Photo: Logan T. Arce/ASP, Inc.

Post-Race Penalty Procedures to Undergo Major Shift in 2019

By David Morgan, Associate Editor

In a move that has been a long time coming, NASCAR is making a major shift in the way it deals with post-race inspections and penalties across all three national series, announcing Monday that it will be tearing down vehicles after the checkered flag falls and if found illegal, penalties will be handed out then and there.

Should those infractions be found in the winning car, the guilty party would be disqualified, resulting in a last-place finish and the loss of all benefits from the win/finish, as well as any stage points. This would move all drivers below them in the running order up as a result.

Over the last several years, penalties, which were monetary and points based, were dealt out mid-week after undergoing a teardown and the NASCAR R&D Center, but Steve O’Donnell, NASCAR executive vice president of competition and racing development, noted in Monday’s announcement that the post-race inspection at the track should take no more than 90 minutes.

“Our industry understands the need to focus on what happens on the race track,” said O’Donnell. “We cannot allow inspection and penalties to continue to be a prolonged storyline. Race vehicles are expected to adhere to the rule book from the opening of the garage to the checkered flag.”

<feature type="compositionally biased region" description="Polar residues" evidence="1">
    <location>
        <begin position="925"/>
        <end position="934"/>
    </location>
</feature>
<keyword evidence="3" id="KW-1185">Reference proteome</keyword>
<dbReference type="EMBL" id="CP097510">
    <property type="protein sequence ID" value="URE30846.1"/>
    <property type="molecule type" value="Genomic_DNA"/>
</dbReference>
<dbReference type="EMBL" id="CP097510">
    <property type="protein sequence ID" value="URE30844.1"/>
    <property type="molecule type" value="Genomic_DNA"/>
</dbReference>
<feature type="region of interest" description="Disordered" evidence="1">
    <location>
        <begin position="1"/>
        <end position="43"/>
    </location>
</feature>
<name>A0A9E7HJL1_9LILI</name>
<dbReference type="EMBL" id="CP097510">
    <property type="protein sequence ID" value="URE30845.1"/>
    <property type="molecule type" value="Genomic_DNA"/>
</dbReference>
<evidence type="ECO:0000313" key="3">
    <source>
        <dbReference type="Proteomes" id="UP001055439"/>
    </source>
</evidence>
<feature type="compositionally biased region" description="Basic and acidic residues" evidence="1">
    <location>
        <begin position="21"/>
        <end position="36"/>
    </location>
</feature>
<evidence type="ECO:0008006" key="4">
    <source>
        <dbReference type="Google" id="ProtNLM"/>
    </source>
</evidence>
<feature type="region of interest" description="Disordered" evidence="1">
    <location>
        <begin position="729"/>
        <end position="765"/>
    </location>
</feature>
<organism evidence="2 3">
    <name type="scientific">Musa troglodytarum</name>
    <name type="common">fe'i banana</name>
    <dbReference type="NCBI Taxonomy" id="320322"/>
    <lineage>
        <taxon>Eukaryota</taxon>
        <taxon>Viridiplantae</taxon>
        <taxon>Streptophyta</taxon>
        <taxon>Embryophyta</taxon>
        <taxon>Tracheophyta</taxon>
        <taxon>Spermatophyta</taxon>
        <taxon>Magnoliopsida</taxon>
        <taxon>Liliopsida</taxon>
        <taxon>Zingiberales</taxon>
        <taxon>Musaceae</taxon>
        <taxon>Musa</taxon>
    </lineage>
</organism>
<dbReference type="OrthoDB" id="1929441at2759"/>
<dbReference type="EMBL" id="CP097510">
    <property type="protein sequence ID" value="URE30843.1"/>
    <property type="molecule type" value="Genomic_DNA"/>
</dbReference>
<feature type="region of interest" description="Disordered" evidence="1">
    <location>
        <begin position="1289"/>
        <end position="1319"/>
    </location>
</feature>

In addition to the first and second place finishers, NASCAR will also inspect a “random” car, which is likely to be the third-place finisher in case the first two fail.

More details on the new post-race inspection procedures will be unveiled later this week, focusing on what types of infractions would constitute a disqualification, but the fact that NASCAR is even leaning this direction is a big-time move on the part of the sanctioning body and falls in line with what we see at local short tracks across the country.

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David Morgan is the Associate Editor for Motorsports Tribune. A 2008 graduate from the University of Mississippi, David has followed NASCAR since the early 90’s. Learning to love the sport at an early age after attending his first race at Talladega Superspeedway in 1993, he has been hooked ever since. David is a National Motorsports Press Association member, having covered races across the country since 2012 and looks forward to visiting every track on the circuit in the near future.